2014-02-21 / Front Page

Historic districts on tap for Arundel?

Comprehensive Plan Committee to look into the ‘recognition of areas ... of historic significance’
By Alex Acquisto
Staff Writer


Jennifer Thompson, one of the most decorated American Olympic female athletes, spoke to students at Sea Road School in Kennebunk on Valentine’s Day. A swimmer with 12 medals, Thompson’s visit was part of the students’ closing ceremonies. Thompson talked about the importance of not giving up, following passions and living a balanced life. (Courtesy photos) Jennifer Thompson, one of the most decorated American Olympic female athletes, spoke to students at Sea Road School in Kennebunk on Valentine’s Day. A swimmer with 12 medals, Thompson’s visit was part of the students’ closing ceremonies. Thompson talked about the importance of not giving up, following passions and living a balanced life. (Courtesy photos) ARUNDEL — The Comprehensive Plan Committee Wednesday, Feb. 12 agreed to begin research into creating possible historic districts in Arundel.

Although they did not prioritize, a handful of districts were mentioned — locations such as River Road, Route 111 and sections of Thompson Road. Arundel currently has no historic districts and the town has never conducted a historical survey.

Town Planner Tad Redway presented the idea to the committee at the Feb. 12 meeting.

“A historic district is anything you want it to be,” Redway told the committee. “But the concept of a historic district is recognition of areas of your town that have historic significance and then determining whether or not that area has some value that’s worth bringing some value to the public knowledge and perhaps even land use controls to ensure that that district is retained in its character.”

Typically a historical district serves as an architectural or landscape marker, Redway explained. “What we have are historic landscapes where we have agricultural areas ... houses of significance in terms of architectural significance and in terms of their historic significance.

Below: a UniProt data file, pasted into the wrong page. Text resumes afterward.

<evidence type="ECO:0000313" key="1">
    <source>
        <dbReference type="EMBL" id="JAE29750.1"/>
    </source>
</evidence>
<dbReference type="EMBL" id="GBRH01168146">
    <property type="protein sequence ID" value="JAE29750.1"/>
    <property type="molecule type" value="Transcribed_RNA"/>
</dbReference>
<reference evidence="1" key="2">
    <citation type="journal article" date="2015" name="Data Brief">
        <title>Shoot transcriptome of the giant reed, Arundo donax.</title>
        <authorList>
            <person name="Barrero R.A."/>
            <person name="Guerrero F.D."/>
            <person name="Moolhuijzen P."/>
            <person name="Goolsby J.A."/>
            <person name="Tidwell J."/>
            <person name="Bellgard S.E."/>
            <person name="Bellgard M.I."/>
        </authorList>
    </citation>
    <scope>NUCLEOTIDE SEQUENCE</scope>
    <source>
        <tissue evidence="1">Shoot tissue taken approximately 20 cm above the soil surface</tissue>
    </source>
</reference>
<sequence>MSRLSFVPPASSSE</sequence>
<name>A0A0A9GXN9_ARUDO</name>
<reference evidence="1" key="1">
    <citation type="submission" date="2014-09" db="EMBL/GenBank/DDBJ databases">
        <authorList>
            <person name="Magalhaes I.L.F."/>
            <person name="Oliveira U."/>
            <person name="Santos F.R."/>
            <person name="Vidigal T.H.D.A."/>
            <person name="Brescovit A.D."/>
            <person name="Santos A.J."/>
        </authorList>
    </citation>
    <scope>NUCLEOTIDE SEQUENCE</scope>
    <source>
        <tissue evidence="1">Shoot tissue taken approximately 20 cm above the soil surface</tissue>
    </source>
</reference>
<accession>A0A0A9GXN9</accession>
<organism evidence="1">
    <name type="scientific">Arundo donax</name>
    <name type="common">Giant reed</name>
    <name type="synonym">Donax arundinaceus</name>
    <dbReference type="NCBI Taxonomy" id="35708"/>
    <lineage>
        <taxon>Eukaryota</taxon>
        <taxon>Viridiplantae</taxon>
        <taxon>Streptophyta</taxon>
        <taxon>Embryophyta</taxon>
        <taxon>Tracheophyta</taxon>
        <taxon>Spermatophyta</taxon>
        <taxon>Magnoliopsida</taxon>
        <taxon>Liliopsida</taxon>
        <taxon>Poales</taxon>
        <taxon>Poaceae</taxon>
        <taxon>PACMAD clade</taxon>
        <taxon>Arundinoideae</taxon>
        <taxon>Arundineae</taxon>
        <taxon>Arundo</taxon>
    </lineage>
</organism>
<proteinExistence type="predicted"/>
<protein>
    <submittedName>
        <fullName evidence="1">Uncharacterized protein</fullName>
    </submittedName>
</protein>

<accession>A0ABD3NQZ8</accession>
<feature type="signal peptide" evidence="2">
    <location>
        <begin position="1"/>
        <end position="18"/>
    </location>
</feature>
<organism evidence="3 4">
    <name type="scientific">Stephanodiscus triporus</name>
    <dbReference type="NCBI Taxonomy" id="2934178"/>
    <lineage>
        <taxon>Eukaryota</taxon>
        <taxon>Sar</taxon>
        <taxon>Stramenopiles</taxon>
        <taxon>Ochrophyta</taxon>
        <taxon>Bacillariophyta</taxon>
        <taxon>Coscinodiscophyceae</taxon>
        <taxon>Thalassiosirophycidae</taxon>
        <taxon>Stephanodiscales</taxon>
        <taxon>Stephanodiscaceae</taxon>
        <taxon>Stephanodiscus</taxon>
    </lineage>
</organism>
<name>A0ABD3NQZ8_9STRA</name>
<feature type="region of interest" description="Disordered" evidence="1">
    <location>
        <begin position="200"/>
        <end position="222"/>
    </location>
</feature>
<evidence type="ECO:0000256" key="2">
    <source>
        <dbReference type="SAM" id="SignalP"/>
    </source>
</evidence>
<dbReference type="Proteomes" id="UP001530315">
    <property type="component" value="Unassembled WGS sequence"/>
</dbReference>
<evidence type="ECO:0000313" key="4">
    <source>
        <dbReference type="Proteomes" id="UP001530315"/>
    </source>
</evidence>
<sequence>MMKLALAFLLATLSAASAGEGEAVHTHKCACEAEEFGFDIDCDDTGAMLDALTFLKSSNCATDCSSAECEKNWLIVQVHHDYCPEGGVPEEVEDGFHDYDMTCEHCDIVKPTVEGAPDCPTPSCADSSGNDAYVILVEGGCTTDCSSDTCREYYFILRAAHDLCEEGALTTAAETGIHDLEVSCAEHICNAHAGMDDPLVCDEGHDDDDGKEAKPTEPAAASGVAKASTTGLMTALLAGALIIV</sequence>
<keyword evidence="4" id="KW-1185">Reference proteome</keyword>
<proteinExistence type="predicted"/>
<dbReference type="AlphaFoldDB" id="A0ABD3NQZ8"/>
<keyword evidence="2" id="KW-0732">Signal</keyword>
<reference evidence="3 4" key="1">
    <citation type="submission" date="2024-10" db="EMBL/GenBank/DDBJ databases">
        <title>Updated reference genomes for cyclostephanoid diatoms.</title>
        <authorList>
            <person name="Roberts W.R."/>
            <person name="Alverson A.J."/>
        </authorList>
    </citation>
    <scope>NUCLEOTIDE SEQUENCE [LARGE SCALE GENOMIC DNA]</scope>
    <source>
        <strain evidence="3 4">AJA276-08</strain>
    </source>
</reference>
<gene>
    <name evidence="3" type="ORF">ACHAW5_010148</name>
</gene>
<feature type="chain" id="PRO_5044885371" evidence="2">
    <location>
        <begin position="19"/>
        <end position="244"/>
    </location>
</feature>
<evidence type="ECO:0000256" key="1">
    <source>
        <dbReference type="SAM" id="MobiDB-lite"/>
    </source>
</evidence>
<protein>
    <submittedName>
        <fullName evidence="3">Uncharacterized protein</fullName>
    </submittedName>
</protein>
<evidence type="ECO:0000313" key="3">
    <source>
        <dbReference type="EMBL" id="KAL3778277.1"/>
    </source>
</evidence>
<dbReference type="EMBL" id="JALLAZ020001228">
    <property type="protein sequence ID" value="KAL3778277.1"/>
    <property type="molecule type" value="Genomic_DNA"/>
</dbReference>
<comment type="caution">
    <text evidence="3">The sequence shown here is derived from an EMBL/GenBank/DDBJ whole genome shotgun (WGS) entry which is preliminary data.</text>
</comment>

“There are some areas in town that are very distinct and I think River Road is one of them. A whole series of houses — federal and some Georgian architecture dates back to the turn of the 18th century into the 19th century.”

“There’s also a pattern of open space and closed space,” Redway said. “The openings are usually accompanied by a house of a certain significance. The old time agriculture that everyone talks about, the remnants of those patterns are still in this particular area.”

The importance of a historic district is first and foremost awareness, Redway said.

“It’s the recognition, it’s different ... it’s a question of value to the community, whether these areas have value to the community or whether they don’t have value.”

Committee member and Arundel Historical Society President Donna der Kinderen, after independently working to determine the relative age of the housing stock in Arundel, found that the majority of homes date to the 19th century — pre-1800 to approximately 1896.

Said der Kinderen: “We certainly have a substantial number of homes that could be recognized and maybe through recognition have people more aware of the potential val- ue of preserving some of this. But that’s a big step down from enforcement.”

“As we get greater and greater development pressure there is going to be pressure on these landscapes, pressure on these buildings—are they worth saving? Well, it’s up to the community,” Redway said.

“Considering that we’re still projected to be the fastest growing town in York County, and that may just be a statistical anomaly, but that’s what the projections are in the next 10 years.”

“I wanted to bring it up because it is a glaring omission from our comprehensive plan and there needs to be opportunity to address it,” Redway said. “The issue is when.”

The board agreed that having a historical inventory and eventual historical district would behoove the town for educational reasons. They also agreed the issue is not time sensitive.

“I don’t think anyone’s dead set against it, but I think the feeling is that this could just add more problems to what we’ve got,” said committee member John Bell. “I’ve got a feeling if we propose historic districts on top of everything else that’s being proposed it’s going to be one more thing to muddy up the waters and get people worked up against.”

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